On April 6, 1941, a year and a half after the outset of World War II, Nazi Germany and its Allies invaded and occupied Yugoslavia and proceeded to dismantle the country. In Serbia, the Nazis established a puppet administration led by Milan Nedić. Racist laws were implemented against the Jewish and Roma population, with Serbian collaborationist police aiding the Gestapo and other German occupation authorities. Some 14,500 Jews were murdered in Serbia, which in May 1942 became one of the first territories in Europe to be declared “Judenfrei” – free of Jews – by the Nazis. This was part of the German plan to systematically murder Jews across the continent.

In the Western part of Yugoslavia, another Nazi puppet state, the “The Independent State of Croatia,” was formed incorporating Bosnia-Herzegovina within its territory. It was governed by the Ustasha, a Croatian fascist and ultranationalist movement led by Ante Pavelić, and it immediately introduced laws against the Jews, Serbs and Roma people. The country was occupied by Nazi Germany and fascist Italy, which guaranteed its security, but the Ustasha had considerable autonomy and conducted a brutal genocidal campaign within the territory, murdering hundreds of thousands of Serbs, Jews, Roma people and political opponents. The Ustasha murdered more than 30,000 Jews both in camps that they ran themselves in Croatia and by deporting them to Nazi camps in German-occupied Poland.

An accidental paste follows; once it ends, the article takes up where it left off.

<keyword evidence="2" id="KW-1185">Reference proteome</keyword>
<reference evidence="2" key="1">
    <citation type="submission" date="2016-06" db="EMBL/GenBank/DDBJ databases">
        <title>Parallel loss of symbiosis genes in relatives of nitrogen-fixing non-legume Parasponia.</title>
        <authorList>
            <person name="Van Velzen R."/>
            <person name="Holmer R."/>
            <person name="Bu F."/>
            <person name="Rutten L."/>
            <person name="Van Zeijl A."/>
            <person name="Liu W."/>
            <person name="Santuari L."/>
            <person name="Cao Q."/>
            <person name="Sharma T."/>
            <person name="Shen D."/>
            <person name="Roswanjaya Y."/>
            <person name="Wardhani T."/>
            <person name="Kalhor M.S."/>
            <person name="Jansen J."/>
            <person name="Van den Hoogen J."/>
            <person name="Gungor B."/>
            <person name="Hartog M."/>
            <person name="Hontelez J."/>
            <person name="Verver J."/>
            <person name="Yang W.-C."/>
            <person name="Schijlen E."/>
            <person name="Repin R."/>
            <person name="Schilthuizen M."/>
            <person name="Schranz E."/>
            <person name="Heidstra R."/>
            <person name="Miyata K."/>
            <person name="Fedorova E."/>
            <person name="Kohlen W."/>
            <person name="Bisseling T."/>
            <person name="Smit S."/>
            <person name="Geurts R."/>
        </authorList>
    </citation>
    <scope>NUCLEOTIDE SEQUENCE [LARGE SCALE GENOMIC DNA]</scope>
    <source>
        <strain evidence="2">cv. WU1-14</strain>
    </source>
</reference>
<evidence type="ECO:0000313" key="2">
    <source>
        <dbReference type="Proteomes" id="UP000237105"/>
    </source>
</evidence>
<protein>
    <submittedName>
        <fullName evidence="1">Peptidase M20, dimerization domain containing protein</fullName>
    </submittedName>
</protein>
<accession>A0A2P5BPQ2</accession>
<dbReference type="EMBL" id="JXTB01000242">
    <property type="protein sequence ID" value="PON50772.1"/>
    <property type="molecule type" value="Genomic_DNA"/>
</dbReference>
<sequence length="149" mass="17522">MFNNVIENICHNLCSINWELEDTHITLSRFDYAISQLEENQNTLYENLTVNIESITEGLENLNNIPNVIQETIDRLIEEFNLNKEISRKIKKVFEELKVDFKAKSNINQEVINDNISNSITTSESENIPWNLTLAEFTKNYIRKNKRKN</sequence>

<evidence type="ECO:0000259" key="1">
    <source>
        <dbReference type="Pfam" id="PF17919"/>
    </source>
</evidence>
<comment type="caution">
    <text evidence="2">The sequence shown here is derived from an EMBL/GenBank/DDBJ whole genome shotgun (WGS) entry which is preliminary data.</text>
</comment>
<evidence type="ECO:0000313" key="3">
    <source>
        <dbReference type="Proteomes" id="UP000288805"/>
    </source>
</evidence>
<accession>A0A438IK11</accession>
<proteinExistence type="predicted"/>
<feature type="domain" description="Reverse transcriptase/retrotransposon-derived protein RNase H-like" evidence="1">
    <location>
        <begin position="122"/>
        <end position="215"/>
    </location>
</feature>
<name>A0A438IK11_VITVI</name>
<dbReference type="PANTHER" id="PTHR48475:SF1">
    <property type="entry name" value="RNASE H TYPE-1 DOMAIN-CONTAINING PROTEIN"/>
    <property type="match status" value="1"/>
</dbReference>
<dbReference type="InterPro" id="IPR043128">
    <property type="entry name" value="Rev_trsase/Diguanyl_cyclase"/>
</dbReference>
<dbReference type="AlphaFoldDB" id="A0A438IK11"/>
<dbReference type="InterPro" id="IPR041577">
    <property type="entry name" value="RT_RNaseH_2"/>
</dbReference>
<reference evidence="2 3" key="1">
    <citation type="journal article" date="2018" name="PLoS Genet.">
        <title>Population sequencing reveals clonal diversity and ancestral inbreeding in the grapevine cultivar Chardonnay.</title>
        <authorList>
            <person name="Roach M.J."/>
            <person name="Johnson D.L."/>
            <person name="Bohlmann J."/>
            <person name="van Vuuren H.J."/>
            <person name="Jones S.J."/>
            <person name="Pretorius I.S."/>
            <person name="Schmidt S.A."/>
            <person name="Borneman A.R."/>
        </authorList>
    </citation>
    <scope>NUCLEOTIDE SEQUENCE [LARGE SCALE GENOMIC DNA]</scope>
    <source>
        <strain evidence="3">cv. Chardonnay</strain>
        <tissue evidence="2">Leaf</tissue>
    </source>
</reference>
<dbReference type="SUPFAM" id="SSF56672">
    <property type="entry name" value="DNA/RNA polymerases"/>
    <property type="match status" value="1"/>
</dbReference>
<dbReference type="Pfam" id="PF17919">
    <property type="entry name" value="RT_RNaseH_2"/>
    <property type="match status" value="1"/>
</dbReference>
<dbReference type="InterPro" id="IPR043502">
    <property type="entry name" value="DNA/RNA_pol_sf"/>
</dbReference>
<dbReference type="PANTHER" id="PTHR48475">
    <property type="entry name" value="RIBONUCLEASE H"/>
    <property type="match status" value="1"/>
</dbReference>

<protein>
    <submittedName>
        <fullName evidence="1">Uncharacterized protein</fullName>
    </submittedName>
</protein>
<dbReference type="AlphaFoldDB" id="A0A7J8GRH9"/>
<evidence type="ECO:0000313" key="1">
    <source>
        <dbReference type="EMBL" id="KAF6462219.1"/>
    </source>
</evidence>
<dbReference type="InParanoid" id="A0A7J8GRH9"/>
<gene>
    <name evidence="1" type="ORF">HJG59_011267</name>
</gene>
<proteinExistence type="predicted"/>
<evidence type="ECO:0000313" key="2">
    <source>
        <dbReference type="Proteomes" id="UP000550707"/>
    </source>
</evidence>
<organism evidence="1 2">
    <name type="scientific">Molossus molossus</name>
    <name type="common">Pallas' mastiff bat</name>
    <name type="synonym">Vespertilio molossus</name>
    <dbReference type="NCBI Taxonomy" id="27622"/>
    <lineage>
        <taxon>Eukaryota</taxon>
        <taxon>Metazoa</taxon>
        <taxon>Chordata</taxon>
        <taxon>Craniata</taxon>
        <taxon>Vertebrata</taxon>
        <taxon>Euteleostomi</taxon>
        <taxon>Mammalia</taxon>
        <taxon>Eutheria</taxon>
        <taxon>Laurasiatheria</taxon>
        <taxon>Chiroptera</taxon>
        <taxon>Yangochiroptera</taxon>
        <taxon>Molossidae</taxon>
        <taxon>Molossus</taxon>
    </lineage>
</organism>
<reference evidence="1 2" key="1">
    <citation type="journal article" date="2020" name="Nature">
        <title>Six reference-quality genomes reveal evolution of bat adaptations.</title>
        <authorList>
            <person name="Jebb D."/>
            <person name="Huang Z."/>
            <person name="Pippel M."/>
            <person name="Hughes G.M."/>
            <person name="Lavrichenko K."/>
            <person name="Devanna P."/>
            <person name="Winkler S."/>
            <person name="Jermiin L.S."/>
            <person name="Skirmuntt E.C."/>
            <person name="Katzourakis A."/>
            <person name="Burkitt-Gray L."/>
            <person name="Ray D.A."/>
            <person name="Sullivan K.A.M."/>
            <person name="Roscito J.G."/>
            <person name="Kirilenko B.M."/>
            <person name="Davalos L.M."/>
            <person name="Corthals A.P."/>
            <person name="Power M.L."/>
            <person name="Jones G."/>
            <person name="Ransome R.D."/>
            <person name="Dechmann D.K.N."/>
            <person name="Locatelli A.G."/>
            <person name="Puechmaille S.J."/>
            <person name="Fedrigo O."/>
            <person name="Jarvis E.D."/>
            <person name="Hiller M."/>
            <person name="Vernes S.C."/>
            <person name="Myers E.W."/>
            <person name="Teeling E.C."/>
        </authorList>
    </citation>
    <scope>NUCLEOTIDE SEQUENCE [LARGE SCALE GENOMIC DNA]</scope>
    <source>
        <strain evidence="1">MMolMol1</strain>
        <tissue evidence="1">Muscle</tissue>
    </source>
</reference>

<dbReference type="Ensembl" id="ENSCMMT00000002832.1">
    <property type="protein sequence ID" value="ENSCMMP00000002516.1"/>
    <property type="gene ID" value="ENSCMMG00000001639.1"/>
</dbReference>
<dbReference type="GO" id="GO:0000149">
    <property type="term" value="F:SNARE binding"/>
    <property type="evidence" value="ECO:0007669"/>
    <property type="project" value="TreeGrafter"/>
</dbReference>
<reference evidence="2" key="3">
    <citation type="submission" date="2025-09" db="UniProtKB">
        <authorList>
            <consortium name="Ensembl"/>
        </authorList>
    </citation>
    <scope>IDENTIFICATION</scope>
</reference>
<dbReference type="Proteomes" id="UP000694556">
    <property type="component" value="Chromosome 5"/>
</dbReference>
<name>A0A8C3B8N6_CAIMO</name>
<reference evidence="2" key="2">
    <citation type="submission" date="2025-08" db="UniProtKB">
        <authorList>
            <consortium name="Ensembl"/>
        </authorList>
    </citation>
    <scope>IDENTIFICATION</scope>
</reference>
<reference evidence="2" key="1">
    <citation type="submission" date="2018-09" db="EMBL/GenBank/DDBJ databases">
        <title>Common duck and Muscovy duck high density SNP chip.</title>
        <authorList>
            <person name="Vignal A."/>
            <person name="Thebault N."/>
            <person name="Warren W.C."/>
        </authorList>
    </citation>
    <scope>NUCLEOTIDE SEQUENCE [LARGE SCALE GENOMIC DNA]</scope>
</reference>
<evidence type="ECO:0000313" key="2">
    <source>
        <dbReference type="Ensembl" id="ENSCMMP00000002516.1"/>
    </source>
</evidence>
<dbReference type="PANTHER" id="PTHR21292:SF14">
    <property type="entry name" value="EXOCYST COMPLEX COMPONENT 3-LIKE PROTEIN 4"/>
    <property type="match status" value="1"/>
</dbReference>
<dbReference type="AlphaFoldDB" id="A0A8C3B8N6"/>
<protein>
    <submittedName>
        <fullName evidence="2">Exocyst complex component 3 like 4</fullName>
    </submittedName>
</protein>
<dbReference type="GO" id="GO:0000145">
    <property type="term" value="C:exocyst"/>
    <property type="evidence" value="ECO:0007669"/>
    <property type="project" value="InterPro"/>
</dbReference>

The targeting of minority populations in the early days of the Ustasha regime was cause for consternation for some Bosnian Muslim intellectuals, including Derviš Korkut. Bosnian Roma were primarily Muslims, and according to the American scholar Emily Greble, “Sarajevo’s Muslims recognized that the racial classification of Roma had broader implications for Muslims in Croatia. In a state where racial status determined one’s right to live, Muslims were justifiably wary of any ideology that defined any part of their religious community as an inferior group. They realized that if the new rulers could label some Muslims, in this case Roma, non-Aryan, nothing prevented them from reclassifying other Muslims in the future.”

Korkut was one of a consortium of elite scholars, among them Dr.Sačir Sikirić, Dean of the Higher Islamic-Theological School in Sarajevo, Dr. Hamdija Kreševljaković, a historian from the Croatian Academy of Arts and Science, and Mehmed Handžić, director of the Gazi Husrev-bey Library in Sarajevo, who together published a paper that proved, using German sources, that the Roma were in fact Aryans and “white Muslims” who should not be targeted. They cited the works of Leopold Glück, a Polish Jewish doctor and anthropologist who had conducted research on the Roma population in the region. The report was filed to the authorities as and as a consequence, the puppet Ministry of the Interior ordered the suspension of the persecution of the Roma people.